Five Famous Writers Who Stood Up To Write

Anne Lamott — the author of, among other books, Bird by Bird — once tweeted about the writing process: “How to write: Butt in chair. Start each day anywhere. Let yourself do it badly. Just take one passage at a time. Get butt back in chair.” Lamott is one of our favorites around here; few authors have captured better the feelings and thoughts of a writer as they’re going about their craft. And her quip about putting your butt in the chair has an important antecedent: It was the legendary poet and wit Dorothy Parker who said, “Writing is the art of applying the ass to the seat.” (Parker was also famous for the line: “I can’t write five words but that I change seven.”)

But what about those of us who get our best thoughts standing up, not sitting down? Well there’s important models for us too, writers who chose to do their writing while on their feet. Here are five writers who took their butts out of their chairs to get their work done:

1) Ernest Hemingway

That’s right: the Papa himself wrote standing up. By some accounts, he borrowed this from his editor, the legendary Maxwell Perkins. A Movable Feast was written at a stand-up desk in his home in Havana. As one account has it:

“In Ernest’s room there was a large desk covered with stacks of letters, magazines, and newspaper clippings, a small sack of carnivores’ teeth, two unwound clocks, shoehorns, an unfilled pen in an onyx holder, a wood carved zebra, warthog, rhino and lion in single file, and a wide-assortment of souvenirs, mementos and good luck charms. He never worked at the desk. Instead, he used a stand up work place he had fashioned out of a bookcase near his bed. His portable typewriter was snugged in there and papers were spread along the top of the bookcase on either side of it. He used a reading board for longhand writing.”

The Paris Review also reported: “A working habit he has had from the beginning, Hemingway stands when he writes. He stands in a pair of his oversized loafers on the worn skin of a lesser kudu — the typewriter and the reading board chest-high opposite him.”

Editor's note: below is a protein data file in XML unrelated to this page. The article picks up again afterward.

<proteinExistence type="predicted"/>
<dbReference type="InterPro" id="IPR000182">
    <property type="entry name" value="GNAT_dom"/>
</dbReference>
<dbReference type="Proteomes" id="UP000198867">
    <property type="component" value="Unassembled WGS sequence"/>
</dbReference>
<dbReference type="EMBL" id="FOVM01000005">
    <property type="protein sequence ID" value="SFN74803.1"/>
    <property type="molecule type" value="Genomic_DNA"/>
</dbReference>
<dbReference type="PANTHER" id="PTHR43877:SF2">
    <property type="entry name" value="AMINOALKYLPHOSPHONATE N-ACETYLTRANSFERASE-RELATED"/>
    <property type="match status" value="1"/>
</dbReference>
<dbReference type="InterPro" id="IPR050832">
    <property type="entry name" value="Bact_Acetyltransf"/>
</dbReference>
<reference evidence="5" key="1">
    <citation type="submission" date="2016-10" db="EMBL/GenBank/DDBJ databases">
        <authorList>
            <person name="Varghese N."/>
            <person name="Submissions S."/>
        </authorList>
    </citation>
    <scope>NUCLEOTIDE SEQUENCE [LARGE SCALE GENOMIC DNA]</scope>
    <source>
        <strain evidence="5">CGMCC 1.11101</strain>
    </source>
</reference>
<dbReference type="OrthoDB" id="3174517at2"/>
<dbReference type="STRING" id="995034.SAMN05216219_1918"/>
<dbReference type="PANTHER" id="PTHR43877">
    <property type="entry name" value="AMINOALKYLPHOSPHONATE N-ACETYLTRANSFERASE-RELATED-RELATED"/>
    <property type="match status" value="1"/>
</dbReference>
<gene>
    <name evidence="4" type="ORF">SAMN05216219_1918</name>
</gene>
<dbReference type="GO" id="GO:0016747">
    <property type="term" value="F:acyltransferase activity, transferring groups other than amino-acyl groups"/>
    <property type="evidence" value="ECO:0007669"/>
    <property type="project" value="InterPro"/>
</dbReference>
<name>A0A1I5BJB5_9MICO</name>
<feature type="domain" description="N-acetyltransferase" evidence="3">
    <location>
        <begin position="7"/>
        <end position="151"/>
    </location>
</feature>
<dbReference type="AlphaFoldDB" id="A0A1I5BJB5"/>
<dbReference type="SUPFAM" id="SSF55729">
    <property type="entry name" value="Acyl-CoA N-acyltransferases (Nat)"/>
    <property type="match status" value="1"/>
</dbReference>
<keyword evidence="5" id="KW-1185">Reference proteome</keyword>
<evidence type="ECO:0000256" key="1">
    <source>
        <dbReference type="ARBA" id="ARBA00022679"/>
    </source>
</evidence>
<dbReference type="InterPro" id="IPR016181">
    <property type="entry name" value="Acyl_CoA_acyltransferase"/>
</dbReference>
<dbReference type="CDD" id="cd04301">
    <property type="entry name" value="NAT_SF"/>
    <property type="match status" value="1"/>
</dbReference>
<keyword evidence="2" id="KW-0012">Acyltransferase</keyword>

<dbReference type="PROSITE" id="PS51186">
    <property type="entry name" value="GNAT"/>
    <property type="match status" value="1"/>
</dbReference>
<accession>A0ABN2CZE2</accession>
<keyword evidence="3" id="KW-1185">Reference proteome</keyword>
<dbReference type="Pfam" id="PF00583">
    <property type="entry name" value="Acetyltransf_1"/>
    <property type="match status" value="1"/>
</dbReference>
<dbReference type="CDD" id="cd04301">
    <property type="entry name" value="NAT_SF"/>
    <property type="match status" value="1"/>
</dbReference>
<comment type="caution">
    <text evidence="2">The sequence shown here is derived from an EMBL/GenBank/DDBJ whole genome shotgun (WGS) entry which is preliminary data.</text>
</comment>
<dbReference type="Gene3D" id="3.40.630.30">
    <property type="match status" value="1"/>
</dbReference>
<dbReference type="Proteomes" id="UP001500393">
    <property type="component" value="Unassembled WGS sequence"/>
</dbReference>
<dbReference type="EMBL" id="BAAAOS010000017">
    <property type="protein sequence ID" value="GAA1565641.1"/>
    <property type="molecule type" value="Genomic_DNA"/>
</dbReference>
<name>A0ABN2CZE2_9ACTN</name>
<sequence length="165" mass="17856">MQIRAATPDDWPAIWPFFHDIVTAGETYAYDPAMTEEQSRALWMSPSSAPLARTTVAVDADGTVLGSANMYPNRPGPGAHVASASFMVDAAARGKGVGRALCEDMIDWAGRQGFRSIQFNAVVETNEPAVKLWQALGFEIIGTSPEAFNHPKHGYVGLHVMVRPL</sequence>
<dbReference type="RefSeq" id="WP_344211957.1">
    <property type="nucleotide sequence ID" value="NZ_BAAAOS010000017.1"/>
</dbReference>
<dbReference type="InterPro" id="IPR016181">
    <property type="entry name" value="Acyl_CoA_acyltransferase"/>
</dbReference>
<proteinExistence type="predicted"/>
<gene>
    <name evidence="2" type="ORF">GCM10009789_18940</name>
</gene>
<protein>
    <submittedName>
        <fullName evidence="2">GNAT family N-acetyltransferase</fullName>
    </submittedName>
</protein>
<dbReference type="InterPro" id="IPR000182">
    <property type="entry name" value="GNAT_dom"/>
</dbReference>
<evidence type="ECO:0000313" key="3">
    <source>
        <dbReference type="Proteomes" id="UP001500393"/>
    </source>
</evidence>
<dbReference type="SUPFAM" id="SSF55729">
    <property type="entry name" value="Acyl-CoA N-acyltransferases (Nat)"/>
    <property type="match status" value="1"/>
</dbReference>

2) Winston Churchill

It would have been enough for Churchill to have a full life in politics — but he was also the winner of the 1953 Nobel Prize in Literature “for his mastery of historical and biographical description as well as for brilliant oratory in defending exalted human values.” Many of those descriptions were written while upright. This wasn’t a side pursuit for Churchill either: over the course of a full and varied career, he also found the time to write 43 books in addition to hundreds of speeches. As he once said about writing, “It was great fun writing a book. One lived with it. It became a companion.”

3) Virginia Woolf

“A must have money and a room of her own if she is to write fiction,” came from Woolf’s essay “A Room of One’s Own.” She might have added: money, a room…and a standing desk. For a significant part of her life, Woolf wrote her novels while at “a desk standing about three feet six inches high with a sloping top; it was so high that she had to stand to her work.” Her sister painted standing up, and “This led Virginia to feel that her own pursuit might appear less arduous than that of her sister unless she set matters on a footing of equality.”

4) Lewis Carroll

The author of Alice in Wonderland and Through the Looking Glass wrote standing up with purple pens (as Maria Popova notes at Brain Pickings, “During his years teaching mathematics at Oxford, teachers were expected to use purple ink to correct students’ work — a habit that carried over to Carroll’s fiction.”). As Carroll’s biographer observer, “Standing at the upright desk he always used while writing, he managed to breathe life and laughter onto the dry leaves.”

5) Charles Dickens

This was the view of Charles Dickens’ study according to one visitor: “books all round, up to the ceiling and down to the ground; a standing desk at which he writes; and all manner of comfortable easy chairs.” Yep, the author of so many classics — including A Tale of Two Cities, Great Expectations, and David Copperfield — opted to be upright rather than sit for his writing.


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